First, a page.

Constructive Ambiguity Now Rules Greece

Greek Finance Minister Yanis Varoufakis thinks getting cute with the Eurozone and practicing constructive ambiguity will hide the country's real problems.

HELP WANTED: Country seeks a Philosopher-King, a wise man or woman who has the common good at heart and not personal profit. Someone with the will to resist rich people who will try to buy them off or pressure them, a fearless vertebrate to stand up to special interests and whack job political parties and extremists. With an excellent background in Greek philosophy, egalitarianism and who can balance a checkbook to 12 figures, a modest humble person. Someone who can make executive decisions and eschews Doublespeak. Pay commensurate with experience, good health care program but no profit-sharing.

If only. Instead of that, Greece is saddled – after decades of professional politicians whose parties took turns plundering the treasury – with a spineless political schoolboy as Prime Minister and a Finance Minister who apparently spends more time on his blog and riding his motorcycle than his job.

Premier and Radical Way Out There Left SYRIZA leader Alexis Tsipras, who may have broken a record for broken promises in the fewest at bats, has as his sidekick in dealing with international lenders who’ve already eaten him for lunch, Yanis “Die Easy” Varoufakis as his finance chief.

Varoufakis, who preens more than a peacock and can’t pass a mirror without checking to see if he’s handsomer than the day before, or so he thinks, now is charged with giving advice on how to run a country without any money.

His answer? “Constructive ambiguity,” which is his way of explaining why he’s fine with the vague language in alleged reforms Greece presented to the Troika of the European Union-International Monetary Fund-European Central Bank (EU-IMF-ECB), which he calls “The Institutions” so he won’t have to explain why the people he said he and Tsipras would never negotiate with beat them down like a Nun with a ruler.

Tsipras and Varoufakis must practice speaking out of both sides of their mouths at the same time they have both feet in them, and instead of taking a Trumanesque stance have signs on their desks saying, “The Euro Stops Somewhere Else.”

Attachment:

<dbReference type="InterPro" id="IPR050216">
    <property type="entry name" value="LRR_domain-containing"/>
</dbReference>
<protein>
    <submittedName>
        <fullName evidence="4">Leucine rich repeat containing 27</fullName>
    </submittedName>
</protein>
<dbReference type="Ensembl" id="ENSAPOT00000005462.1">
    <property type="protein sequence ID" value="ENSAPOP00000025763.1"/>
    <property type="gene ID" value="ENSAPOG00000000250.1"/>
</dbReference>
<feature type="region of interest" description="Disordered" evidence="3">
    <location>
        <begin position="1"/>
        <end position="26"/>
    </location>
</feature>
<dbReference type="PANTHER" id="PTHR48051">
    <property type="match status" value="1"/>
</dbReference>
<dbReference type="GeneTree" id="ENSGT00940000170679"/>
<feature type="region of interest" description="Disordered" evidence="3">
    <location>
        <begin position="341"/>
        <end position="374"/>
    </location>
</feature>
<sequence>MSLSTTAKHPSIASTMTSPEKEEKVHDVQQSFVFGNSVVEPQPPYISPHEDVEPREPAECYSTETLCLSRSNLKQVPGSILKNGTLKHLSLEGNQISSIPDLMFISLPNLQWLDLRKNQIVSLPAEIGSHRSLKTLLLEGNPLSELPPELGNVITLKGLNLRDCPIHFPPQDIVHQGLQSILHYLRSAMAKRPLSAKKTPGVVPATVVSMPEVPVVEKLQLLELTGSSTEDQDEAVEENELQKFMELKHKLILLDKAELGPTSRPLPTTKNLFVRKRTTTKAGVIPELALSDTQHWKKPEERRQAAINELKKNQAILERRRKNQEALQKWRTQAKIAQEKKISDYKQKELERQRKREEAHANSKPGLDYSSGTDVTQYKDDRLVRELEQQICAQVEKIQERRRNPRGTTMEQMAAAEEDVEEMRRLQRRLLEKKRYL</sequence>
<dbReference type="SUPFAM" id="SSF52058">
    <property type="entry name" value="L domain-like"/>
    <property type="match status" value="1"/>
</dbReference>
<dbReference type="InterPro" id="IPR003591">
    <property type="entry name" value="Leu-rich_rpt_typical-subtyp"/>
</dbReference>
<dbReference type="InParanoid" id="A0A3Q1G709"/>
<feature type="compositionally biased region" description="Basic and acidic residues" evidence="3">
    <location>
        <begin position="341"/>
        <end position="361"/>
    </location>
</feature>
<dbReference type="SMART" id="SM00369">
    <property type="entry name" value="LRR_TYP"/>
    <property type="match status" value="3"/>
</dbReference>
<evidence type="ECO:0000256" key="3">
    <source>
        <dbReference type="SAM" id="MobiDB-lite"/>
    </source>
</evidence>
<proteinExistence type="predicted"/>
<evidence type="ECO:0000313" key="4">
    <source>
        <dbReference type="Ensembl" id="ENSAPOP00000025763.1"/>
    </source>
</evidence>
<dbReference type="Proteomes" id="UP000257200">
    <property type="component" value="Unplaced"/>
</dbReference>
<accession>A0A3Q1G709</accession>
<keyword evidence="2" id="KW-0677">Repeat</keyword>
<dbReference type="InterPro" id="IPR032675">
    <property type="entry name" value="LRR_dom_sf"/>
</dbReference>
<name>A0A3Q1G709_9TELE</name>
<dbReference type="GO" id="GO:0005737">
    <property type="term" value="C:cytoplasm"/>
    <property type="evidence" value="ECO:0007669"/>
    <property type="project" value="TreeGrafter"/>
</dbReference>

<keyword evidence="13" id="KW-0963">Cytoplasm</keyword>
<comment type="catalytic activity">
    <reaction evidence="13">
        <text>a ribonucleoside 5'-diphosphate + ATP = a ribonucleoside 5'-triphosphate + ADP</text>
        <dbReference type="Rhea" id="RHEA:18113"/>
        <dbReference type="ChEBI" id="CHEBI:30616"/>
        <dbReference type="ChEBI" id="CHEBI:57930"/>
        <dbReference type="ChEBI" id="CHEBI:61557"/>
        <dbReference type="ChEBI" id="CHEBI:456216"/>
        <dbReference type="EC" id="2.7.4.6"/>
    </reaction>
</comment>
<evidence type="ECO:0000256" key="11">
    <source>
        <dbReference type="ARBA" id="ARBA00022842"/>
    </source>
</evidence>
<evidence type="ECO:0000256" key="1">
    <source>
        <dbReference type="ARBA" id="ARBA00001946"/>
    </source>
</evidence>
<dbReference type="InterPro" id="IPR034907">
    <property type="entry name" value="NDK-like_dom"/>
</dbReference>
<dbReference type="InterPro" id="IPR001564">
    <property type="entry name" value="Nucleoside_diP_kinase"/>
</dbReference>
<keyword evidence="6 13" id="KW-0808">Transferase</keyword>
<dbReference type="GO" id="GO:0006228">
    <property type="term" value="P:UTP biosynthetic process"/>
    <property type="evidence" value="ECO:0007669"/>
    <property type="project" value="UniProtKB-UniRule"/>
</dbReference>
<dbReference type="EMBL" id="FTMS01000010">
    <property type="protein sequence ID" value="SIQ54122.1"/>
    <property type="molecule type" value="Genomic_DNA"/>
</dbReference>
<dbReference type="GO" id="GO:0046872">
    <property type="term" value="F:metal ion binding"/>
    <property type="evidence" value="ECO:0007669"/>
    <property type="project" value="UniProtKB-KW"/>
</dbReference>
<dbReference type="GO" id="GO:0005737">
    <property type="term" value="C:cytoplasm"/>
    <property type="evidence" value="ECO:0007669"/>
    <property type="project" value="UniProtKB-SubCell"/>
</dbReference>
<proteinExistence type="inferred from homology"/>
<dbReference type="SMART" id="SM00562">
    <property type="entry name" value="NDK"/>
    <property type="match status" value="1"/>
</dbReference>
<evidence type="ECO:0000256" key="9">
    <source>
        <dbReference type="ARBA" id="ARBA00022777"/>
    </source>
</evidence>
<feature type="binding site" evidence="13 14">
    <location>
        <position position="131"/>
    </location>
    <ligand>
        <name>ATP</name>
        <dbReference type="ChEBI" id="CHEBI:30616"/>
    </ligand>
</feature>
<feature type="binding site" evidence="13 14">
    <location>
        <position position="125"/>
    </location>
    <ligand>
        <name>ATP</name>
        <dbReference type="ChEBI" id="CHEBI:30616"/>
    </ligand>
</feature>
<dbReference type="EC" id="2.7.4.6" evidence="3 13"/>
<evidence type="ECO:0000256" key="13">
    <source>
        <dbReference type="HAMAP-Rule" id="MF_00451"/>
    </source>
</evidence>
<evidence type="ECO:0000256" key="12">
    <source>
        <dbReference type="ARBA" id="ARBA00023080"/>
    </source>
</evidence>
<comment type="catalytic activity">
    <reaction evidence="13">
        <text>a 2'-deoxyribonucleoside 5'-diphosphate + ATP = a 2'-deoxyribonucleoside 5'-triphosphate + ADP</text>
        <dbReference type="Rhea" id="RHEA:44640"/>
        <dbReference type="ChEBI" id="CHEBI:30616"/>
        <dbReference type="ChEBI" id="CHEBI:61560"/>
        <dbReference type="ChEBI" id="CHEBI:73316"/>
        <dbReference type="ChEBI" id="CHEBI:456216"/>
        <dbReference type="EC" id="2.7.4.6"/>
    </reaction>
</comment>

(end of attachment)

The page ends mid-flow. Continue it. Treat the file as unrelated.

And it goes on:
Most everyone who can add to 325 billion understood that Tsipras was lying through his teeth more than George Papandreou, the former PASOK Anti-Socialist did when he said, “The money is there,” so he could be elected Captain of the Titanic in 2009.

He lasted little more than two years, which will be a lot longer than Tsipras will if he lies again and accepts a third bailout from the Troika along with more of the austerity he vowed to reject.

But Tsipras and Varoufakis now are practicing constructive ambiguity in a shallow, transparent attempt to fool people, and, voters being who they are, it has worked of course because the government had a 76 percent approval rating in an initial survey after being humiliated by the Troika.

Tsipras said he wouldn’t talk to the Troika. He did. Troika leads, 1-0. Tsipras said he wouldn’t accept a bailout extension to the two rescue packages of 240 billion euros ($272.5 billion) The Troika put up? He did. Troika leads, 2-0. Tsipras said he’d get debt relief or walk away from half the debt? He didn’t. Troika wins 3-Love.

But Tsipras said he won and a lot of his zealots believed him, except for a hero, a real man who knows the truth, World War II hero Manolis Glezos, a Member of the European Parliament for SYRIZA who said the party had betrayed itself and its voters and apologized.

Glezos doesn’t speak Constructive Ambiguity so in a disgraceful attempt to discredit him for speaking The Plain Truth, the government put out a press release that he didn’t understand how tough the negotiations were.

They said that about a man who, with his friend the late Apostolos Santas, climbed the flagpole of the Acropolis in 1941 and tore down the Swastika while Nazis with machine guns weren’t far away. Now THAT’s tough.

What makes Tsipras more despicable is that while there was no choice for him but to go along with the Troika program, he positioned himself as the Champion of the People and, after buckling, tried to portray himself as their hero. That position is already taken by Glezos.

After spending a couple of years assailing New Democracy Capitalist leader Antonis Samaras, and the party as having submitted to the Troika, Tsipras did exactly the same, much the same way that US President Barack Obama followed the steps in the snow of George W. Bush on so many issues.

And, in line with his Constructive Ambiguity, Tsipras gave Greece as President a New Democracy lackey named Prokopis Pavlopoulos, charged with directing the hiring of literally thousands of needless workers when he was a Minster of Silly Hiring or whatever useless job he held.

For that practice, and others, Tsipras said New Democracy was gutless but, for political expediency, said Pavlopoulos was a king of democracy, pure constructive ambiguity that’s worthy of the inanities that come out of Varoufakis’ mouth and are so unintelligible they could be taught at Diplomacy School.

What Greece needs is a man or woman who would stand up and tell it like it is, no matter how distasteful or painful, who would say the road is tough and everyone – everyone – is going to help or sacrifice together or go down together. That’s the Plain Truth.